High-profile investment experts including Mark East of Bennelong Funds Management, BRW Rich Lister David Paradice and LHC Capital’s Steve Aboud – the man associated with managing the Lowy family’s assets – number among the fund managers giving their expertise pro bono to a listed investment company that will donate to children’s charities.

Bennelong, Paradice Investment Management and LHC Capital, as well as Peter Cooper’s Cooper Investors, are reported to have joined forces with nine other fund managers to give investors access to the Future Generation Investment Fund.

Other fund management groups linked to the company include Eley Griffiths Group, Wilson Asset Management, Smallco Investment Manager and Lanyon Asset Management.

The LIC, which is seeking to raise $200 million from investors, is driven by Wilson Asset Management’s Geoff Wilson, and will take on a fund-of-funds structure.

This means investors will have access to a range of strategies managed by the fund managers, rather than a single product. Some of these strategies include investments in large- and small-cap Australian equities, and absolute return funds.

Mr Wilson said the LIC would not charge investors management or performance fees.

Best in Australia

The company would donate 1 per cent of its assets each year to Australian children’s charities, which may include Kids Helpline, Australian Indigenous Education Foundation, Diabetes Kids Fund and Youth Off the Streets.

“Effectively, I want to put the best group of fund managers in Australia together and give investors access to that,” Mr Wilson said.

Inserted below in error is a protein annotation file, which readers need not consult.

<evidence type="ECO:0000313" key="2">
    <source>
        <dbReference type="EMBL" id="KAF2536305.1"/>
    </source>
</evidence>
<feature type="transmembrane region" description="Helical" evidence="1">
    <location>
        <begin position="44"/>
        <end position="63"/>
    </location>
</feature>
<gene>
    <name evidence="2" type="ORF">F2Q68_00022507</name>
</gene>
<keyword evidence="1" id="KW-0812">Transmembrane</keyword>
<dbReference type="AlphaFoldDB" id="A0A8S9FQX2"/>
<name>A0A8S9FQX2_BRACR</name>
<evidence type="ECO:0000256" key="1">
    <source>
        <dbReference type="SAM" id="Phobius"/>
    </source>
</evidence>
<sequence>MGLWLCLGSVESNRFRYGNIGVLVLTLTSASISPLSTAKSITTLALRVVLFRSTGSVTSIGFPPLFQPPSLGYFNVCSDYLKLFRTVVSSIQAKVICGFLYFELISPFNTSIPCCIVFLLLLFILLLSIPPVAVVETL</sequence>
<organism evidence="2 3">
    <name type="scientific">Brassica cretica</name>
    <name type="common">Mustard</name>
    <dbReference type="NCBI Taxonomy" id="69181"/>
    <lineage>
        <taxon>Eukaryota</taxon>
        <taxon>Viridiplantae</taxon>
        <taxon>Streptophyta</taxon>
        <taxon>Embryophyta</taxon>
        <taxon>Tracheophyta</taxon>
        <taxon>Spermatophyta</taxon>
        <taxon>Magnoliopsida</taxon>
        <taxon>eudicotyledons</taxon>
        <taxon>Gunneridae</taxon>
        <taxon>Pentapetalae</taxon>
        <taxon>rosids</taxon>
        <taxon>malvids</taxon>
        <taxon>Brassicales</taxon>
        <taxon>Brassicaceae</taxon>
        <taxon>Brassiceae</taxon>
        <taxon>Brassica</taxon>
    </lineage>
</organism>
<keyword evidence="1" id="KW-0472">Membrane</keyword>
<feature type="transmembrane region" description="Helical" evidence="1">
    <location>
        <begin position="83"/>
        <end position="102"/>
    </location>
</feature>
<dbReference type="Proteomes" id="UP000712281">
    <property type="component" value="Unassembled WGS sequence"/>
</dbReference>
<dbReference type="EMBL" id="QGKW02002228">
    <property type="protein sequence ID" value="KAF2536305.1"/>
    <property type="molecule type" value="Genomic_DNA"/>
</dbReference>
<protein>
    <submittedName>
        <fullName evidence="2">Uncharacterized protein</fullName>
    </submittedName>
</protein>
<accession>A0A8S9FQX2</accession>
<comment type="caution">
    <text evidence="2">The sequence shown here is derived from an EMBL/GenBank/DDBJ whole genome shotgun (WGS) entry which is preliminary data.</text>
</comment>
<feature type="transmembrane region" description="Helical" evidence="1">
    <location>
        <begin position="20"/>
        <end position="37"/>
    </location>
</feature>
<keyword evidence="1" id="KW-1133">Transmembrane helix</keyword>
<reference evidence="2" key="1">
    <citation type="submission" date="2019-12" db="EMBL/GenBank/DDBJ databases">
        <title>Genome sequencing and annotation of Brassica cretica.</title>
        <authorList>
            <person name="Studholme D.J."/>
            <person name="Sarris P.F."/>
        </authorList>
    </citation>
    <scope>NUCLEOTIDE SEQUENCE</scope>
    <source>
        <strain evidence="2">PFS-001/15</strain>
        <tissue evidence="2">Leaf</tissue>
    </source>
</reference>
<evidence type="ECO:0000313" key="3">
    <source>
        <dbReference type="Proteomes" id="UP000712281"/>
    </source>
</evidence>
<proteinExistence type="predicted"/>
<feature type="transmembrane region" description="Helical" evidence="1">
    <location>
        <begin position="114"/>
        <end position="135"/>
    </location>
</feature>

“What all the managers and most of the service providers have done here, is the fees they normally charge will be rebated to the fund – it’s a very generous move.”

“The focus is on children, and children at risk,” he said of the selected charities.

Where the balance of the foregone fees is greater than the amount paid to charities, the balance will be dished back to shareholders.

First of its kind

The management of the company will be conducted by the LIC’s board, which will be chaired by listed investment company veteran, Jonathan Trollip, and WAM.

The LIC, which is the first of its kind in Australia, will be created from the shell of the listed Australian Infrastructure Fund.

While it is new to Australia, a similar style investment strategy is available in Britain, called the Battle Against Cancer Investment Trust.

It also differs from philanthropist Chris Cuffe’s Third Link Growth Fund, which gives investors access to heavyweight fund managers such as Aberdeen Asset Management, Pengana Capital and Goldman Sachs Asset Management.

AIF investors voted to adopt the Future Generation Investment Fund’s proposal on Monday, when the prospectus was also lodged.

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